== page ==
Negotiation and Conflict Resolution

Negotiation and Conflict Resolution



Negotiation and Conflict Resolution


  • Conflict in projects is inevitable

Conflicts result from: (1) interaction of temporary management situations, (2) many people, (3) diverse functional units, (4) unusual superior-subordinate relationships, (5) time-cost trade-off pressures, (6) uncertain outcomes, (7) change (requirements, environment, technology, team composition, priorities, specifications, etc.), (8) lack of commitment, (9) lack of directive authority, (10) project ambiguity, etc.

  • Fear and an inability of handling resolving conflicts are two common reasons why many companies avoid project management organizational structures.


  • The Project Manager (PM) has often been called a conflict manager.
  • The ability of the PM to handle conflicts requires an understanding of why conflicts occur. The PM must address 3 questions, answers to which are beneficial in handling and preventing conflicts.


  1. Why do conflicts occur?
  2. How do you resolve conflicts?
  3. Is preliminary analysis possible that could identify possible conflicts before they occur?

A. Understanding Conflict

  • Conflict is the “behavior of an individual, a group, or an organization which impedes or restricts (at least temporarily) another party from attaining its desired goals.


It may be defined as a sharp disagreement or a contradiction in interests and ideas. Conflict becomes dysfunctional if it results in poor decision-making, lengthy delays over issues which do not importantly affect the outcome of the project, or a disintegration of the team’s efforts.”

A party to the conflict will be satisfied when the level of frustration has been lowered to the point where no action against the other party is contemplated. When all parties to the conflict are satisfied to this extent, the conflict is said to be resolved.

Thamhain, H. J. and D. L. Wilemon. "Conflict Management in Project Oriented Work Environments." Proceedings of the Sixth International Meeting of the Project Management Institute, Sept. 18-21, 1974.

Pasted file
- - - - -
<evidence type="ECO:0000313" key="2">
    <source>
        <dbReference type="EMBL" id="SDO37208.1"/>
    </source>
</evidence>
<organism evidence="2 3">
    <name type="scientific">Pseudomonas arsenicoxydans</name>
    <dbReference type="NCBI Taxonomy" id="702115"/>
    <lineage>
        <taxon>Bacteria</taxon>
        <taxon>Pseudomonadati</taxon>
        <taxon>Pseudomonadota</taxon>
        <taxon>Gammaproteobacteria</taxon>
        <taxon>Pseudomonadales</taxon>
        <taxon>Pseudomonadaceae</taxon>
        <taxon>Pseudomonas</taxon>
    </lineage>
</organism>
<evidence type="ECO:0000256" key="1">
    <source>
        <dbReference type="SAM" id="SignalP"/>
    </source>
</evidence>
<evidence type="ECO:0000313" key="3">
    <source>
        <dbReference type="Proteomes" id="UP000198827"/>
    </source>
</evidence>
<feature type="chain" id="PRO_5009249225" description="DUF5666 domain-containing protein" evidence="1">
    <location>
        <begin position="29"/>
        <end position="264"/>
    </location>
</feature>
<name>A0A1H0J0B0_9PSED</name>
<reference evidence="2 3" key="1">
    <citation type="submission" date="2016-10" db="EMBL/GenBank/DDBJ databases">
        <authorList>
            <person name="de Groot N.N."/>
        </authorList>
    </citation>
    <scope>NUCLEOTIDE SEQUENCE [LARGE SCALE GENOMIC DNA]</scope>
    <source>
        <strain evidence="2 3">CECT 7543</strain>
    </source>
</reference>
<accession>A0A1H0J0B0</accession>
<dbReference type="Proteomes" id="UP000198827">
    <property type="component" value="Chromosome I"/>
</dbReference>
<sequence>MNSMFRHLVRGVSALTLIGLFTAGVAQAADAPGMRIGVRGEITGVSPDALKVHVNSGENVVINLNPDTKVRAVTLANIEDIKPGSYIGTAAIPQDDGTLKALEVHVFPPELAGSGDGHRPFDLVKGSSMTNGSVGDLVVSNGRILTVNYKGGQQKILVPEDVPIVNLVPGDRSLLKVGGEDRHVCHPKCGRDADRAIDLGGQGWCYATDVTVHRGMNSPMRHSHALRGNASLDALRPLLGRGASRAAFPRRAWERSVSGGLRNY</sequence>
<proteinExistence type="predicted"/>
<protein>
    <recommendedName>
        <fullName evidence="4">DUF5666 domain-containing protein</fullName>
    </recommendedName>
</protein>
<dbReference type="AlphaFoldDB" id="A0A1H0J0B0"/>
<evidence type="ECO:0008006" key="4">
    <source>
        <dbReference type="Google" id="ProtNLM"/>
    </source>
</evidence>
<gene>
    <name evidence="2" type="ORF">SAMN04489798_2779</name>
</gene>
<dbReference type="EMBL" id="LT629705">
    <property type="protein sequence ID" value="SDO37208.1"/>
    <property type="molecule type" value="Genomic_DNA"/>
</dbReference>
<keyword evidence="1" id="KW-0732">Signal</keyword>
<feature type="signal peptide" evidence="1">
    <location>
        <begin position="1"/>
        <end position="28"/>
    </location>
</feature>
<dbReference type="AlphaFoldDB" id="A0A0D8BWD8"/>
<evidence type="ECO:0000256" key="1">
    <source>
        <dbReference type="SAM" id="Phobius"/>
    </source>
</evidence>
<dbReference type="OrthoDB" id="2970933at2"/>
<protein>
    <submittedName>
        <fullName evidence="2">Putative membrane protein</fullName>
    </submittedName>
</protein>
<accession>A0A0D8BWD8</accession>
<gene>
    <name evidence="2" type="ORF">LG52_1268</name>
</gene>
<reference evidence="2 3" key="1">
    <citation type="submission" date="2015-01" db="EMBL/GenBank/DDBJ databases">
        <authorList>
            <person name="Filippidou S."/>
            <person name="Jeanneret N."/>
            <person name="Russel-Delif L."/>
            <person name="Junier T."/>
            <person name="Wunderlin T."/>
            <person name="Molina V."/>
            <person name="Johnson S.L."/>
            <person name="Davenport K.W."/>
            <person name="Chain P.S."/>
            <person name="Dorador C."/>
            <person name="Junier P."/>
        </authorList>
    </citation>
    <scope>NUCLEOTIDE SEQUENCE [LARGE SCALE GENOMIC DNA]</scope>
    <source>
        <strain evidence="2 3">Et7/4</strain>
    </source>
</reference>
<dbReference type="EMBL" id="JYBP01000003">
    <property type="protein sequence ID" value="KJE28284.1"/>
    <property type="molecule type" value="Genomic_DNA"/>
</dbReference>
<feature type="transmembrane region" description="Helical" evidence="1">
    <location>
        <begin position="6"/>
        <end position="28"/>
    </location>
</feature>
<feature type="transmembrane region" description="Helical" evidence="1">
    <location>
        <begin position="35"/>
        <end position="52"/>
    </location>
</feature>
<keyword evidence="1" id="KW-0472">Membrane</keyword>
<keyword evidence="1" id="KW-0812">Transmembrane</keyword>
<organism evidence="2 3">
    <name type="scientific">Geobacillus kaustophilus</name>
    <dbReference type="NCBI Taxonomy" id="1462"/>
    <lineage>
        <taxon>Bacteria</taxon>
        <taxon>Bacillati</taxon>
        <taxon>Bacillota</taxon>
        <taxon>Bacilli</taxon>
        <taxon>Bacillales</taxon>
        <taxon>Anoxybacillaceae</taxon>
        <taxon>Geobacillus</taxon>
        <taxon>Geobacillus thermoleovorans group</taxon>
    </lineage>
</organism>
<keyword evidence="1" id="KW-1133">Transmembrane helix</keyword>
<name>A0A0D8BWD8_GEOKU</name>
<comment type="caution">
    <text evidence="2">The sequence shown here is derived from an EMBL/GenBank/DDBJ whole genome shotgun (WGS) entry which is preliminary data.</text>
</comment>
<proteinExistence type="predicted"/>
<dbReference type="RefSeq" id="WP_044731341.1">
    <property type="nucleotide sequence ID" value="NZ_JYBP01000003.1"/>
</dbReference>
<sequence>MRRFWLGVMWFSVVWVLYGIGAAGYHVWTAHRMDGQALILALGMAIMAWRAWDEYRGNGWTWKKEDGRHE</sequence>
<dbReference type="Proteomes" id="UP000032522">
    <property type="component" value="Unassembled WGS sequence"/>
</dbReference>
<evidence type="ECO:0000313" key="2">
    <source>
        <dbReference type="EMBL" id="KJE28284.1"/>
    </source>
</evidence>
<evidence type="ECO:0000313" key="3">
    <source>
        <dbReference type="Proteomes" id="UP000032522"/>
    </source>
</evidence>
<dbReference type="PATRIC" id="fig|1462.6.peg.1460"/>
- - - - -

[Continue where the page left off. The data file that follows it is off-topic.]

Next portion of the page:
• Conflict may have positive consequences on group processes and outcomes. Among other positive consequences,


1. It can lead to creativity and innovation.

2. It can lead to discovery of better solutions or a better understanding of another person.

3. It may assist professionals with the development of interpersonal problem-solving skills to handle conflict.

4. These interpersonal problem-solving skills center on identifying and stating the problem, seeking alternative solutions, exploring and testing alternative solutions, and selecting the best alternative.

5. These interpersonal problem-solving skills lead to the ability to develop of mutual trust and respect, candid communication, and awareness of the needs of others in relationships.

  • Despite its benefits, conflict must be addressed as it can reduce or eliminate the possibility of achieving project goals.


  • It is important that the PM possess skills to eliminate the source of the conflict as conflict avoiders do not make successful project managers.

B. Project Conflict


  1. Categories of Conflict
  • The most common types of conflict involve:


  • Schedules – timing of activities
  • Priorities – sequence of activities within project and with other projects
  • Labor Requirements/Responsibilities – frequently with departments that either assign personnel to project or support the project internally
  • Technical Opinions/Issues – support functions are often responsible for technical inputs and performance standards, but not cost, schedule and performance objectives
  • Administrative Procedures – e.g., PM’s authority and responsibilities, reporting relationships, status reviews, interorganizational interfacing, administrative support, etc.
  • Personalities – difficult to deal with effectively
  • Costs (estimates, capital expenditures)

  1. Life Cycle - all phases of the life cycle experience these forms of conflict.


  • Intensity over Project Life Cycle
  • Trends of Conflict Intensity


  • Major Conflict Source by Phase and Recommendations for Minimizing Dysfunctional Consequences

C. Managing Conflict


  • Conflict may be handled in several ways: (1) Mediation, (2) Arbitration, (3) Reduce Intensity, (4) Acceptance, (5) Elimination